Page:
"His family wants nothing more than to have Sal back," Reinstein told reporters outside the courthouse. He said, "He's not going to get special treatment because he's a former speaker."

DiMasi's motion for compassionate release is based on his ailing health at the age of 71, his difficulty eating and the trouble his conditions cause him within a correctional institution. DiMasi is serving his time in an "outpatient unit" at Butner, a low-security federal penitentiary in North Carolina.

Though Democrats cheered last month's news that the Bureau of Prisons wants to release the former speaker early, Senate President Stan Rosenberg was the only public official to write to "decisionmakers" in the federal prison bureaucracy seeking DiMasi's compassionate release, according to a filing by federal prosecutors.

Congressman Michael Capuano wrote the Bureau of Prisons in the spring of 2014 asking for DiMasi to be transferred closer to home, at a correctional facility in Devens, and then inquired why that hadn't happened, according to the filing. Rosenberg's Dec. 14, 2015 letter to Bureau of Prisons Director Charles Samuels, Jr., asked for DiMasi's transfer to Devens or release.

"He is halfway through an eight-year sentence and, in that time, has been diagnosed with cancer twice," Rosenberg wrote. "Given the severity of his health problems, Mr. DiMasi's family is deeply concerned he may not survive to serve the remainder of his sentence."

The investigation into DiMasi, who secretly steered a multimillion-dollar state contract toward Cognos Corp., rocked Beacon Hill, leading to House Speaker Robert DeLeo's ascension and passage of an ethics reform law.

Deborah DiMasi this session lobbied for passage of legislation (S 2433) establishing a "medical parole" program in Massachusetts law. The bill cleared the Senate and landed in the House Committee on Ways and Means in July.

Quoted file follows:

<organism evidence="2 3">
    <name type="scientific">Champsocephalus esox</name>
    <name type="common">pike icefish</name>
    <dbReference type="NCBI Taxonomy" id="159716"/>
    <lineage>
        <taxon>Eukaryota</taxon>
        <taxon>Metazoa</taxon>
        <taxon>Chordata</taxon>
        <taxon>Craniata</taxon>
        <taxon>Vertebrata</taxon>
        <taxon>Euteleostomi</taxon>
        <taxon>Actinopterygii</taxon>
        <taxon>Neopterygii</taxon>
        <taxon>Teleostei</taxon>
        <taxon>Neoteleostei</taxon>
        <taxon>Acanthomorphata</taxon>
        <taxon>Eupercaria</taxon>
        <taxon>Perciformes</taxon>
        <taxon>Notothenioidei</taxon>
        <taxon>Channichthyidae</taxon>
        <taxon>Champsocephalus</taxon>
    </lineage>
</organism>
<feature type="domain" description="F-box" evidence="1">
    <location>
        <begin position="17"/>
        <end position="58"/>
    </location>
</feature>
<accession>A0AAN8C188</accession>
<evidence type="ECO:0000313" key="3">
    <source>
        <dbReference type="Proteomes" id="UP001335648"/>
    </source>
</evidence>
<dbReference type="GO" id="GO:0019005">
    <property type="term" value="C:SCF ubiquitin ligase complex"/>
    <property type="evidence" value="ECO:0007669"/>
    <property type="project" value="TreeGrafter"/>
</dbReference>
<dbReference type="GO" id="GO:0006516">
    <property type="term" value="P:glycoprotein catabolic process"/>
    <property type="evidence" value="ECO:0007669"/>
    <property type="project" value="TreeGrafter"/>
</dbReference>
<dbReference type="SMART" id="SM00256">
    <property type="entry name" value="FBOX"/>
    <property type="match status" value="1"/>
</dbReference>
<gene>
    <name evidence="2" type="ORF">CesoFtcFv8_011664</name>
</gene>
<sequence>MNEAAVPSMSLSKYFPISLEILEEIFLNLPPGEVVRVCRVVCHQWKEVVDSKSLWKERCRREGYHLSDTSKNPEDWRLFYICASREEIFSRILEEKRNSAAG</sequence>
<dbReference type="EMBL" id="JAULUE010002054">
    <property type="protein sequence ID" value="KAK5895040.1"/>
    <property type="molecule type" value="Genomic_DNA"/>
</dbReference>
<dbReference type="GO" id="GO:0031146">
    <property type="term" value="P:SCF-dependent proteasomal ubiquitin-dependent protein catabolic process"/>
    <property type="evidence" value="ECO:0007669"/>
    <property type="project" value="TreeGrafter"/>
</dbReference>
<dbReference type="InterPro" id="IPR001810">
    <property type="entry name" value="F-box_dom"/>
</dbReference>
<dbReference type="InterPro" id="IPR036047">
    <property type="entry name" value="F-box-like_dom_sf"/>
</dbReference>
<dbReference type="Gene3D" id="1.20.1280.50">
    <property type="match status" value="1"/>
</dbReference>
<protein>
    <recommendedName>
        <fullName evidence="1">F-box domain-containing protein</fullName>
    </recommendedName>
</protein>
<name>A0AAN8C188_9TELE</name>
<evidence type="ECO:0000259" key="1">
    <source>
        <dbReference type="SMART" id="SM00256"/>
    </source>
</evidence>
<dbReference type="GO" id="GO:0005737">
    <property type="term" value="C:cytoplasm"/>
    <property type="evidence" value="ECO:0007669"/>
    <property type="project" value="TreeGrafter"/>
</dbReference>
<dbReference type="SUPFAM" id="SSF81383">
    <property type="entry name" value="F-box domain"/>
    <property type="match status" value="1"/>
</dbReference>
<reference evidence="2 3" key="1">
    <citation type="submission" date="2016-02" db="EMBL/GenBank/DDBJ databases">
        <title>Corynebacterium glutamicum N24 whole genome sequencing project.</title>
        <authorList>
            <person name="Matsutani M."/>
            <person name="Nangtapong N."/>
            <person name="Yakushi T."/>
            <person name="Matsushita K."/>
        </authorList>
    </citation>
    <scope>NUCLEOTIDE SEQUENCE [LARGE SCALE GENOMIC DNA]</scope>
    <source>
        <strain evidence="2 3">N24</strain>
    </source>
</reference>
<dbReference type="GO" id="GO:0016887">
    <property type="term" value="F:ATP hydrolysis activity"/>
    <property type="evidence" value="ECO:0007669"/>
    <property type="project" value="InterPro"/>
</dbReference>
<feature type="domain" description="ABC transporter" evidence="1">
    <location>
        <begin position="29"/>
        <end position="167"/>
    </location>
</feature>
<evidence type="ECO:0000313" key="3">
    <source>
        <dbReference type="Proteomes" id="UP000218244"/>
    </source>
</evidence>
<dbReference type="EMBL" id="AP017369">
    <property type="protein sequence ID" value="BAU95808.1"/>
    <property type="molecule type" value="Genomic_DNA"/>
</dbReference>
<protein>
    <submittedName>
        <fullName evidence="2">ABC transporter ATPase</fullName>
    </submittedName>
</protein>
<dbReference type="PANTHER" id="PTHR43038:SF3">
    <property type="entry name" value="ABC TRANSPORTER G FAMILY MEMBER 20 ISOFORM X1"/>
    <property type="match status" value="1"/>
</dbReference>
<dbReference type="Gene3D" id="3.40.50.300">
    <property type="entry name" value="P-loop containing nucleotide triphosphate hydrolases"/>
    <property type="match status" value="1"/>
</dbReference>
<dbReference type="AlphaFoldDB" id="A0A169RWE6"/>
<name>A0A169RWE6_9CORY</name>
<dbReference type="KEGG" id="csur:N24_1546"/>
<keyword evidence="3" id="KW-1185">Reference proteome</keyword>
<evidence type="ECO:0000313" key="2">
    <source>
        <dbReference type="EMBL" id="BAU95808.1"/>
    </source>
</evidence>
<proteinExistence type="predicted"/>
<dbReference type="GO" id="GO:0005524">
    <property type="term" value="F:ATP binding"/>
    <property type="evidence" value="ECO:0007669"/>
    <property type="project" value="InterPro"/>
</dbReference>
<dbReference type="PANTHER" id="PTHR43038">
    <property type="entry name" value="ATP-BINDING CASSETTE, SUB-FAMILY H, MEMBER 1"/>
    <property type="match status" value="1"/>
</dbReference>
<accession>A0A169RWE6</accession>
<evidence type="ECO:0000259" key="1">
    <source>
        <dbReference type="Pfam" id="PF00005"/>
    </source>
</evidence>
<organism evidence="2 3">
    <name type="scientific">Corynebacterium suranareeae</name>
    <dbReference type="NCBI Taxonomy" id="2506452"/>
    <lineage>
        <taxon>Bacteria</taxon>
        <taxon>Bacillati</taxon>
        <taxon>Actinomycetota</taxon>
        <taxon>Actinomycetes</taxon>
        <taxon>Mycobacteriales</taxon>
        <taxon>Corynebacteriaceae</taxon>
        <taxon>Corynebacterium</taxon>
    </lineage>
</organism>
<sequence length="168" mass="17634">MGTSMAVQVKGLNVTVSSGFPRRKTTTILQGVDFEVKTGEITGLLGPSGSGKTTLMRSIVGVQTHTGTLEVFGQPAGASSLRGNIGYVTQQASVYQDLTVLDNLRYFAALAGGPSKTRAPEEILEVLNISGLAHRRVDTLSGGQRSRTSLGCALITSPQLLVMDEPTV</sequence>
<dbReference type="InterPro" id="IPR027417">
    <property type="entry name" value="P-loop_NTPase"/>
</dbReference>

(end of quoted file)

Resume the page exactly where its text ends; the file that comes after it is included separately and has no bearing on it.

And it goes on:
Rep. Aaron Michlewitz, who was DiMasi's constituent services director before winning election to his old House seat, attended Tuesday's hearing and said he had visited DiMasi in prison twice, including last October.

"I've watched him eat. I've watched the challenges that he faces with that," Michlewitz told the News Service. He said, "The weight loss is dramatic."

David Guarino, who was DiMasi's communications director and deputy chief of staff, said he visited his old boss last month and estimated the former speaker had lost close to 70 pounds, though his "intellect, his wit, his sense of humor" remained "very much intact."

Jason Aluia, who was DiMasi's legislative director and deputy chief of staff, attended the hearing, along with members of DiMasi's family and friends, according to Guarino.

Saying he is optimistic because of the judge's pondering conditions that could be made on release, Guarino harkened to Wolf's remarks that he had not intended to give DiMasi a life sentence.

"I'm not a doctor, but I think that's what's at stake here," Guarino told the News Service outside the courtroom on the fifth floor of the Moakley Courthouse. Guarino said there is a good case for DiMasi's release "regardless of how you feel about the charges, the trial and the sentence."

After a jury found him guilty, U.S. Attorney Carmen Ortiz branded DiMasi as a symbol of the "culture of corruption" on Beacon Hill - an accusation that continues to have resonance among Massachusetts Republicans who make up a slim minority of the Democrat-dominated House and Senate.

Ortiz has since communicated with the Bureau of Prisons about DiMasi's release, according to Weinreb. Wolf asked whether she meets with others seeking compassionate release, to which Weinreb replied with a "resounding yes," saying Ortiz frequently meets with defense attorneys who say their clients are not being treated appropriately.